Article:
Research Assistant Professor
My research focuses on studying the structure and dynamics of proteins involved in the blood coagulation cascade in order to explain their function at atomic level of detail. One aspect of my research is understanding how oxidative stress present during inflammation alters the function, stability and binding behavior of blood coagulation factors. In particular, I study the function of von Willebrand Factor, which is essential in slowing down platelets in case of arterial injury and the self-association properties of fibrinogen, which is important to stabilize the blood clot. The main technique that I use is molecular dynamics simulations often combined with accelerated sampling methods or free energy perturbation. Since I believe that it is essential to validate computational results through experiments, I also study the behavior of von Willebrand Factor through a flow chamber assay which mimics the shear forces present in flowing blood. Oxidative stress due to traumatic injury is thought to increase the thrombotic activity of blood coagulation factors.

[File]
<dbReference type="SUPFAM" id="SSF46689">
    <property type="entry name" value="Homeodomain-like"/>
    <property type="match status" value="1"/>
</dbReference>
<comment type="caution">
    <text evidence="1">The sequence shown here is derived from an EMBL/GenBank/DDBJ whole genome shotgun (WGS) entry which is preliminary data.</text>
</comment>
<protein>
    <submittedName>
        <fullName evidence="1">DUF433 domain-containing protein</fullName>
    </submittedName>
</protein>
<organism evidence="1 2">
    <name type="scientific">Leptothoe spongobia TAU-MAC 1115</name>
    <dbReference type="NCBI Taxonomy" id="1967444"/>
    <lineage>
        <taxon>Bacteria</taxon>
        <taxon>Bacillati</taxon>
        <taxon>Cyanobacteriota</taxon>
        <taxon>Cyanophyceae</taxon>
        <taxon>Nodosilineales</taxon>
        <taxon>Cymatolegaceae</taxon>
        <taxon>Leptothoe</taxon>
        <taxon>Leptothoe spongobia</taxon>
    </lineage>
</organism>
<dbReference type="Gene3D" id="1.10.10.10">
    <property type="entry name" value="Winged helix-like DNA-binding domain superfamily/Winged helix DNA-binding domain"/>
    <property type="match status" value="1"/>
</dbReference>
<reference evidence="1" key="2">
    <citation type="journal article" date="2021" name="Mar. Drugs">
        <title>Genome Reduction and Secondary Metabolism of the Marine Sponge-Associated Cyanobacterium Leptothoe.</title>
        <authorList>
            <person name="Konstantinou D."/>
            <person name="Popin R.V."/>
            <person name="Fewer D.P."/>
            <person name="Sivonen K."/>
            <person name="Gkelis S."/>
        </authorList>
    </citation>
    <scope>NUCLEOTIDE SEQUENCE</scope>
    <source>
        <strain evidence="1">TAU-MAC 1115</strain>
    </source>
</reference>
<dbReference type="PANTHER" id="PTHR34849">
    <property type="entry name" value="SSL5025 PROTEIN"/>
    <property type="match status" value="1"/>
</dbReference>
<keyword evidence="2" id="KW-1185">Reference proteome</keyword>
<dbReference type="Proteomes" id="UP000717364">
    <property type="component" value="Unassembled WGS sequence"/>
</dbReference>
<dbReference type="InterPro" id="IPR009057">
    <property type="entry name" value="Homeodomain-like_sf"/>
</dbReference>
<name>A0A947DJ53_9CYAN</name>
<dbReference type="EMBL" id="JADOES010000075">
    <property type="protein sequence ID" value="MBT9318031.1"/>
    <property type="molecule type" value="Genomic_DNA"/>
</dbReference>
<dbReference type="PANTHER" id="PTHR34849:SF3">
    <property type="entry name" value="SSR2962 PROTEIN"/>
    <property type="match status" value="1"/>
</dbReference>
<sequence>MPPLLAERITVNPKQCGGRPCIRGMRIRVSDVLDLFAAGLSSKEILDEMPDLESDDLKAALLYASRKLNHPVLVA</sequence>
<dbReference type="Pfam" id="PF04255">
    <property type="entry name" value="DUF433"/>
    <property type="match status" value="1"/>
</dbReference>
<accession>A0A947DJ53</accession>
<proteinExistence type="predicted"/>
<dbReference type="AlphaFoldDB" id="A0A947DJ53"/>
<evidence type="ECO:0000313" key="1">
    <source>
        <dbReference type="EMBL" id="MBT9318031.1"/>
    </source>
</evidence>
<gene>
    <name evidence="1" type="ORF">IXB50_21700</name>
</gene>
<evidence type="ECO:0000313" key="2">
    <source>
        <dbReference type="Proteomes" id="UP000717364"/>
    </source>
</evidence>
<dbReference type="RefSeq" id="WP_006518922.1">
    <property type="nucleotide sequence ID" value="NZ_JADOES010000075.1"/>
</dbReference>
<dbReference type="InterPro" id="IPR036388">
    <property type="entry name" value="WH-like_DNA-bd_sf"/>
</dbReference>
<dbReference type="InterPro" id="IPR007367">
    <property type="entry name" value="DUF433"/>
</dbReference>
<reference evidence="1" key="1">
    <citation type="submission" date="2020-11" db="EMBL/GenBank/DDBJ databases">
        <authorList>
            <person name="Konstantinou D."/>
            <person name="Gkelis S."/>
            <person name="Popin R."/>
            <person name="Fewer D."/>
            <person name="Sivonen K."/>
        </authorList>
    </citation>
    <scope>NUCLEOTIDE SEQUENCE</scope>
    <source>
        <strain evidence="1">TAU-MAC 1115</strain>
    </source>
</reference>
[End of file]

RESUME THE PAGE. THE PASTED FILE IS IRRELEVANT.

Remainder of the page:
Biochemically, oxidation leads to the conversion of methionine residues to methionine sulfoxide. My research aims at understanding how this conversion affects the structure and function of key coagulation factors explaining their increased thrombotic activity. Insights gained onto the structural mechanism of coagulation factors can help structure based drug design to find therapeutics that can treat thrombotic diseases without causing life threatening bleeding.
Pathological blood clots can often be caused by biomedical devices implanted in the body. For this reason, I am interested in studying the interaction between proteins and material surfaces using a combination of Monte Carlo and molecular dynamics simulations. Other side projects include studying the allosteric regulation and binding properties of adhesive proteins present in bacterial fimbria.